Emily at 190!

December 10, 2020

There seems to be an Emily Dickinson poem for everything. So on this occasion marking 190 years since her birth, I thought I’d hunt around a bit for something she wrote that would be appropriate. Not surprisingly, there were a few somethings. It wasn’t an easy choice, but I did select something we don’t often read about.

There’s a line from a letter she wrote to her cousins in 1874 that’s often quoted: “We turn not older with years, but newer every day.” What’s not quoted as often is the passage that followed this:

Of all these things we tried to talk, but the time refused us. Longing, it may be, is the gift no other gift supplies. Do you remember what you said the night you came to me? I secure that sentence. If I should see your face no more it will be your portrait, and if I should, more vivid than your mortal face. We must be careful what we say. No bird resumes its egg.

What a prescient statement on the passage of time, on the marking of years! We can’t go back, only forward. We long for what we cannot have, and one of the things we can never retain is time past. No bird resumes its egg.

And then Emily followed these poetic sentences of prose with a poem:

A word left careless on a page

May consecrate an eye,

When folded in perpetual seam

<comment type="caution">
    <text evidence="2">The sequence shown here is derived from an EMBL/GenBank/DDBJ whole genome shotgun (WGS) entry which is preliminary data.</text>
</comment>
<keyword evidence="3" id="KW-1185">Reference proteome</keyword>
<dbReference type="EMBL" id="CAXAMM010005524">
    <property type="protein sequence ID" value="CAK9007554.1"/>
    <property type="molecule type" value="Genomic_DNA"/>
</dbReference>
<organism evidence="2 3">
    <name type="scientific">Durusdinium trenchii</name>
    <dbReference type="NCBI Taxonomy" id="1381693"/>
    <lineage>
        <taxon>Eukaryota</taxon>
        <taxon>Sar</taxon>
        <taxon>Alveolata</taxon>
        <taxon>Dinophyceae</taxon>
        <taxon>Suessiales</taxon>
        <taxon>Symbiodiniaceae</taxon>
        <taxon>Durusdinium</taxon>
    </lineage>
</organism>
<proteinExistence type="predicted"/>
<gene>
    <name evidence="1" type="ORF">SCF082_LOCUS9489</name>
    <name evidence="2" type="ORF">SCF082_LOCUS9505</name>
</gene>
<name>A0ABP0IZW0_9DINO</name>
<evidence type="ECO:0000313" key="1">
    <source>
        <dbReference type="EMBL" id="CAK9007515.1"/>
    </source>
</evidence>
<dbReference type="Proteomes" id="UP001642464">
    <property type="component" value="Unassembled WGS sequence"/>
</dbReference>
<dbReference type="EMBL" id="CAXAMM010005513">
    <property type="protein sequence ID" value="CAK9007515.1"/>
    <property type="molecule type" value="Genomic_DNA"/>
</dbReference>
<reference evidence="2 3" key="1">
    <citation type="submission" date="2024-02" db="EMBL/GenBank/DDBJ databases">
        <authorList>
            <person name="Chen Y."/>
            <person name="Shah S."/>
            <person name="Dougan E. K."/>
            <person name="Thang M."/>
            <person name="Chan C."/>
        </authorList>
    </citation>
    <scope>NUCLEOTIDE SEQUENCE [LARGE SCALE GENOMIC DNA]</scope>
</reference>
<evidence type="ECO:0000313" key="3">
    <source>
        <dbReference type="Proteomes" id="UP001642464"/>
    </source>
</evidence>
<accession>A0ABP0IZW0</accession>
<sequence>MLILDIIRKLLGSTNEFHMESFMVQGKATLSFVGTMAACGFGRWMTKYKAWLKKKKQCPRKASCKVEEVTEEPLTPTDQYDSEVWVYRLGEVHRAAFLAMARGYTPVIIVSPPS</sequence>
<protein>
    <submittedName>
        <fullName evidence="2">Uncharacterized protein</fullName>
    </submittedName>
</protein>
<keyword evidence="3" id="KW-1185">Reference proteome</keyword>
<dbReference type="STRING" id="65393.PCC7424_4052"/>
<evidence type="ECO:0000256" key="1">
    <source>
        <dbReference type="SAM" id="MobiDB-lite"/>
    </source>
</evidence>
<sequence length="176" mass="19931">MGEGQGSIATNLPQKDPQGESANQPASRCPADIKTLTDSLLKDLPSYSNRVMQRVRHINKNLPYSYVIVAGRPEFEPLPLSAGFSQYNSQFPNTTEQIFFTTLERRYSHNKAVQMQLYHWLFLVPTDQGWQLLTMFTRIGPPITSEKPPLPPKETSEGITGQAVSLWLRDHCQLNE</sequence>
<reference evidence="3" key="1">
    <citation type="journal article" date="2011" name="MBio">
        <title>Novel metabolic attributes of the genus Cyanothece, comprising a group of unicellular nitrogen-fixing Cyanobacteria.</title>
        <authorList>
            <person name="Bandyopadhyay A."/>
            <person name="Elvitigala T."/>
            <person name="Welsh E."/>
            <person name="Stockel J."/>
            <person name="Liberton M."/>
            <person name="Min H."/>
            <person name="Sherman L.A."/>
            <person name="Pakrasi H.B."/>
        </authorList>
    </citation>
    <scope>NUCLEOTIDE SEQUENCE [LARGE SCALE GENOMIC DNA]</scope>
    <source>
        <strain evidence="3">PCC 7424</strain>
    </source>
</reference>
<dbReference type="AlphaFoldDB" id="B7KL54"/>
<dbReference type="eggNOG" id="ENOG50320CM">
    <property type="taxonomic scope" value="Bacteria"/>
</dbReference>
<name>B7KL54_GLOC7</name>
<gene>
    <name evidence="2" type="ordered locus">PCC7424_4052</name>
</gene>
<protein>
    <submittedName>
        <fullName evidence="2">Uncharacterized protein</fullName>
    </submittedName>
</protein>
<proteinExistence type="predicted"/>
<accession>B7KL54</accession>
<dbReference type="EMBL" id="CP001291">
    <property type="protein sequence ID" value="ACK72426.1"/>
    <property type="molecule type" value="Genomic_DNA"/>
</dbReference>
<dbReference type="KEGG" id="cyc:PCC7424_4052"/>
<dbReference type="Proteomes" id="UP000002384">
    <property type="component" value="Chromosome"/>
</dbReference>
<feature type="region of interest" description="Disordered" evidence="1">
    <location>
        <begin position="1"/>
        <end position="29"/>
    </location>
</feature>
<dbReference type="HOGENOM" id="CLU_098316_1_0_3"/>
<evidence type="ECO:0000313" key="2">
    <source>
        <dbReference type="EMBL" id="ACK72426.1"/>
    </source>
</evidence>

The wrinkled author lie.

Mabel reproduced this letter and this poem in the second volume of her Letters of Emily Dickinson, published in 1894. Of course the poem was “Mabelized,” with words and punctuation altered. Here’s the version that is believed to be more accurately from Emily, as published by Thomas Johnson as Poem 1261:

A Word dropped careless on a Page
May stimulate an eye
When folded in perpetual seam
The Wrinkled Maker lie

Infection in the sentence breeds
We may inhale Despair
At distances of Centuries
From the Malaria —

Whichever version you select, Emily’s always amazing take on time remains.

Happy 190th!

One thought on “Emily at 190!”

  1. What a beautiful way to awaken on this cold Thursday. I always spend December 10th making Emily’s black cake that we will enjoy through the holidays. Thank you for her tender words that I will ponder as I bake.
    Christmas begins today!
    Marci Owens

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